"The more things change, the more they remain the same." This French proverb is more relevant than ever when it comes to the proposed CMS changes for E&M documentation. Despite the exuberant celebration that greeted the announcement from CMS earlier this year that promised to reduce "documentation overload" for physicians, the reality is that the E&M documentation rules that have been around for over 20 years aren’t changing anytime soon.
Hayes' Healthcare Blog
One of the common definitions of insanity is "doing the same thing over and over and expecting a different result."
That definition came to mind after attending the National Association of Healthcare Revenue Integrity Symposium in Phoenix a few weeks ago. The event was well run, with expert speakers covering many critical revenue integrity issues, such as IPPS and OPPS annual updates, chargemaster maintenance, patient status, denials management, appeals and Medicare Fair Hearings, payer audits, value-based purchasing, utilization review (UR), and revenue cycle management strategies.
Topics: revenue integrity
This is the fourth and final post in our series of blogs discussing how a revenue integrity program can help clinical, compliance and revenue cycle teams join forces to address the increasing challenges of compliance. In our first post, we discussed how a revenue integrity program can be a unifying force in the organization. In the second, we explored the impact to physician practices as regulatory demands have grown. In the third post, we showed how the increasing rules and regulatory burden have strained the relationships of the three key stakeholder groups.
In this final installment, we lay out a plan that shows how to break down silos and bring the three groups together under the umbrella of a strong revenue integrity program. Following these steps will not only enhance morale, but will dramatically improve the financial health of your organization.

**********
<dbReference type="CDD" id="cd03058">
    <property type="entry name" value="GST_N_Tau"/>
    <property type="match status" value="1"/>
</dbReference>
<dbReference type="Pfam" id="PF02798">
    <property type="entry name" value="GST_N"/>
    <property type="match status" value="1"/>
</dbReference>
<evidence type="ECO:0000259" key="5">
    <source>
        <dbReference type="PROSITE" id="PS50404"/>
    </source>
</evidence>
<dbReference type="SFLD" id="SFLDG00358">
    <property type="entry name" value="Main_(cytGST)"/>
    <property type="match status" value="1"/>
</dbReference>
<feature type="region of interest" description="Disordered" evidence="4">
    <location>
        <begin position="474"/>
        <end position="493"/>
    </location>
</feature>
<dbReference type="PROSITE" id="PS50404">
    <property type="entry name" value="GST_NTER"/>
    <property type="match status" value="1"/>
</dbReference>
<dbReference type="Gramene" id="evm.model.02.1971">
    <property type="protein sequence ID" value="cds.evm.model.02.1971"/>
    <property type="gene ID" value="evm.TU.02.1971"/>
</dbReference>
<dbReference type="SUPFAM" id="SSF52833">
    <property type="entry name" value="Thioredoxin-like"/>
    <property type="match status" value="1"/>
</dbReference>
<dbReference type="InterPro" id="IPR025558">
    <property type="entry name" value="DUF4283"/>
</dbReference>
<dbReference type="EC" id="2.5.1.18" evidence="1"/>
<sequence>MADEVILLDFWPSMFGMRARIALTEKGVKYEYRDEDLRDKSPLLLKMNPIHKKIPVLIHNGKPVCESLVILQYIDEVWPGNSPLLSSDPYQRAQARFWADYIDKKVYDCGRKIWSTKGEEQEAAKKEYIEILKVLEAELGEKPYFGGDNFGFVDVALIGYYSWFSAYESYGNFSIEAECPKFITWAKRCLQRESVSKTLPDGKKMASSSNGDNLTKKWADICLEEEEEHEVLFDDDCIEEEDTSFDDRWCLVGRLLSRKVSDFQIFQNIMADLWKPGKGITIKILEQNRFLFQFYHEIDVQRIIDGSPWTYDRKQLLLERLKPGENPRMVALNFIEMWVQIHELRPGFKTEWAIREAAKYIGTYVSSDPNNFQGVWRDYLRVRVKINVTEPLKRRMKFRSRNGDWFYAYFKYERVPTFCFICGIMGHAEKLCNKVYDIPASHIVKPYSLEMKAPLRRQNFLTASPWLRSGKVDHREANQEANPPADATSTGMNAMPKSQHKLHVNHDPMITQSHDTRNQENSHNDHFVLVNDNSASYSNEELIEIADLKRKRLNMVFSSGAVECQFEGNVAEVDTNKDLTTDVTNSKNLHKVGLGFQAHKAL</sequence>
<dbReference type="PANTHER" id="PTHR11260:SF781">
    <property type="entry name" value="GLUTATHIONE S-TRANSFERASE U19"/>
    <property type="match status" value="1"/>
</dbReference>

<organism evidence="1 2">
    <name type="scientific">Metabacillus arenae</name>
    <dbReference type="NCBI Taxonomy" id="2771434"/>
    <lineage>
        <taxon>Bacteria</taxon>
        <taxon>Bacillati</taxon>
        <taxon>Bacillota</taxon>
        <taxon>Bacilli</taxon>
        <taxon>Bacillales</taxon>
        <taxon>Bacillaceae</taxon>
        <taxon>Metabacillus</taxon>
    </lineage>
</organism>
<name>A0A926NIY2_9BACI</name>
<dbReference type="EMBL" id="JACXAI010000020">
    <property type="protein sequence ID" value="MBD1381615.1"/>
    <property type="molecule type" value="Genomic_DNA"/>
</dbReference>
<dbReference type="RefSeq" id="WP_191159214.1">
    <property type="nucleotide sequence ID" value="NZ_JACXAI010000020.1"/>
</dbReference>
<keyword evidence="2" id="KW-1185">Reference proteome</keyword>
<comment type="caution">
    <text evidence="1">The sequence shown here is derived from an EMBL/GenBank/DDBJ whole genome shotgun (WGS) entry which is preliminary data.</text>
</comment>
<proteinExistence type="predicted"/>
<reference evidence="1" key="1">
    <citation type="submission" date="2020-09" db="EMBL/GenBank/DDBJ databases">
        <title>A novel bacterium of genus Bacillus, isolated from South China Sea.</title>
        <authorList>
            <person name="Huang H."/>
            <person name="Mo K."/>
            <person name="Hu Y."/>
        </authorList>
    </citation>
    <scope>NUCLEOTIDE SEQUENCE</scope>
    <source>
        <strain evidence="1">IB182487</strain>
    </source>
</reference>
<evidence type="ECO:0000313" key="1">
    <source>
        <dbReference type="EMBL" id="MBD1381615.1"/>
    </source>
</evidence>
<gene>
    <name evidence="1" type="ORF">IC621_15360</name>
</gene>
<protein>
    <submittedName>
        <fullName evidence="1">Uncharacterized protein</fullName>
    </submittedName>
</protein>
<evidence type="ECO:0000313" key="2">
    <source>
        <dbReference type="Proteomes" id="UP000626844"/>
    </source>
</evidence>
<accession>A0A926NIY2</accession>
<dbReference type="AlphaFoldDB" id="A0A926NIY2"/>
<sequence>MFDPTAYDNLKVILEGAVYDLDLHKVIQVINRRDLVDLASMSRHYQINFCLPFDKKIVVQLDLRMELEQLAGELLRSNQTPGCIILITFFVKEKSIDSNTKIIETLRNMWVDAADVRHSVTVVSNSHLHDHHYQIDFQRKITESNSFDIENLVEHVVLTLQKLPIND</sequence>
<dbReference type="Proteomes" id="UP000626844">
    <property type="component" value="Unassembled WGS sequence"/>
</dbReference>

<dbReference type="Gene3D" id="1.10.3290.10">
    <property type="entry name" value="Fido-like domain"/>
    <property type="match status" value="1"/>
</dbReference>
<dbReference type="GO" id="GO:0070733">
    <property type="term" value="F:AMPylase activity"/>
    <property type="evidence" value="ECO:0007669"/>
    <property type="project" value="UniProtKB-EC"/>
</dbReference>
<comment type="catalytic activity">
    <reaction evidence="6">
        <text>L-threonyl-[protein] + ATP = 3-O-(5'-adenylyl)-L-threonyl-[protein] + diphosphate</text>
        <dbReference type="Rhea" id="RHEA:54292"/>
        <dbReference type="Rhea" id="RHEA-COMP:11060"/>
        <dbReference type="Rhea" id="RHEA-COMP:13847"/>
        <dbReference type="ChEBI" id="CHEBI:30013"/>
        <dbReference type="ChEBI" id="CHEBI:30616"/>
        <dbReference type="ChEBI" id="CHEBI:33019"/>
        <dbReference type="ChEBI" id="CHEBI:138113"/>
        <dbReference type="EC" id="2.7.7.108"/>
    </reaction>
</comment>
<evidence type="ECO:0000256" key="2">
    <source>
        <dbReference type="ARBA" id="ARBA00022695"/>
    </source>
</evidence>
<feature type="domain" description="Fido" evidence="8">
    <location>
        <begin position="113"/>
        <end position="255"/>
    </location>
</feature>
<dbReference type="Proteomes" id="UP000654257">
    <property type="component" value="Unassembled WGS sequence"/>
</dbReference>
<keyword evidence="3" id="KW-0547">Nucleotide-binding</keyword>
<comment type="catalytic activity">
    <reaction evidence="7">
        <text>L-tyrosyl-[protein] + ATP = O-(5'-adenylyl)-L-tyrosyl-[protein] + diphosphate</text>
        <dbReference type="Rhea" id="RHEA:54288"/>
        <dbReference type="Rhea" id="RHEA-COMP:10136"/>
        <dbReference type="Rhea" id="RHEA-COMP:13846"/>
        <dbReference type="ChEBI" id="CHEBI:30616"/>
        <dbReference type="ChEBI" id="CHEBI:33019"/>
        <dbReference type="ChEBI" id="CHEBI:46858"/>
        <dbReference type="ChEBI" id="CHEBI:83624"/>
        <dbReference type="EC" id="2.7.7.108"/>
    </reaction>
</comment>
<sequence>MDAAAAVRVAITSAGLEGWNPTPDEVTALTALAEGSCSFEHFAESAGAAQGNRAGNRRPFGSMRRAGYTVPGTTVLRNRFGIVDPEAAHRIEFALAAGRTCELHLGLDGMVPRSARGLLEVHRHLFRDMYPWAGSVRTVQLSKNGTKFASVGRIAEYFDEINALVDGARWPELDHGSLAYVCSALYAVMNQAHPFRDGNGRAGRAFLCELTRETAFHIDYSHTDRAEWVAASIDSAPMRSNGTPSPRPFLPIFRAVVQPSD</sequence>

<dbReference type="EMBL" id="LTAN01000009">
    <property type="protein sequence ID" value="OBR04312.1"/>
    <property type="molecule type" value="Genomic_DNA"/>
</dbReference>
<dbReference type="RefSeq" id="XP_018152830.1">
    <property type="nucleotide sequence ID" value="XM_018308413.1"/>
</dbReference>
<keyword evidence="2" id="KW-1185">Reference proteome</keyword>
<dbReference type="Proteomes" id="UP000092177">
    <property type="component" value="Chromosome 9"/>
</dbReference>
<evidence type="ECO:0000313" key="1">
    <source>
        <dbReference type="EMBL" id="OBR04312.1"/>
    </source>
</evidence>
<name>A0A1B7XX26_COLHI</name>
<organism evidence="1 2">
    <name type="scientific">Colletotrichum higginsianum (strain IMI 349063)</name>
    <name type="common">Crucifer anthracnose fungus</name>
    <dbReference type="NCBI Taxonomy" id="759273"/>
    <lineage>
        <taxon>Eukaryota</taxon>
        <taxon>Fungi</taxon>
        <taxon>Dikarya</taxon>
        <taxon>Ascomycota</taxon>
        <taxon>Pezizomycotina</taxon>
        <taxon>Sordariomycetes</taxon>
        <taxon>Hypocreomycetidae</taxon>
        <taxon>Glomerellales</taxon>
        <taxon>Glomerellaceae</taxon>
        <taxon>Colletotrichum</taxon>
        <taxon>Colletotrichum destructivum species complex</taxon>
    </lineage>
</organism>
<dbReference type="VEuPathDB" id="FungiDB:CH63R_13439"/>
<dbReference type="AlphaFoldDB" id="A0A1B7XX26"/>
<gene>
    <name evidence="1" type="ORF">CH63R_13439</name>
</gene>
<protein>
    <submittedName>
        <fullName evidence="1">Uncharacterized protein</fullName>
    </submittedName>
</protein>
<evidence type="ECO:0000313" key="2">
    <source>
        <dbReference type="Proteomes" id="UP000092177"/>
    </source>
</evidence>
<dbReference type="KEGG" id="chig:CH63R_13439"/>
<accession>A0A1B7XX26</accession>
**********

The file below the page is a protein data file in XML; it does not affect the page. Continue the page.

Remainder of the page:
This is the third in a series of four posts discussing how a revenue integrity program can help clinical, compliance and revenue cycle teams join forces to address the increasing challenges of compliance. In our first post, we discussed how a revenue integrity program can be a unifying force in the organization and in the second we explored the growing complexity of physician practices as regulatory demands grow.
In our previous post we discussed the increasing regulatory burden on the healthcare industry, and how it spurred the creation of large physician groups who could afford to staff their organizations with compliance teams and revenue cycle departments. Today we’ll look at how these regulatory demands sometimes put these groups at odds, and how a strong revenue integrity program can help bring them together in a new spirit of cooperation.
Gentlemen, take your corners
The growing oversight by government payers and insurance companies caused a splintering inside healthcare organizations into three groups, each with seemingly different goals and responsibilities:
- Physicians. Practicing clinicians were forced to balance the desire to spend quality time with their patients with the need to fulfill documentation demands.
- Compliance teams. In an effort to avoid the penalties and reimbursement costs associated with compliance violations, compliance professionals became the "watch dogs" – responsible for monitoring clinicians to make sure they were adhering to the new requirements.
- Revenue cycle departments. As clinicians began to “play it safe” and under-code the services they were providing in order to avoid compliance penalties, the revenue streams of their organizations began to suffer. This required establishing another team – the revenue cycle department – to monitor payments to ensure the organization was being properly reimbursed.
Increasing pressures cause tension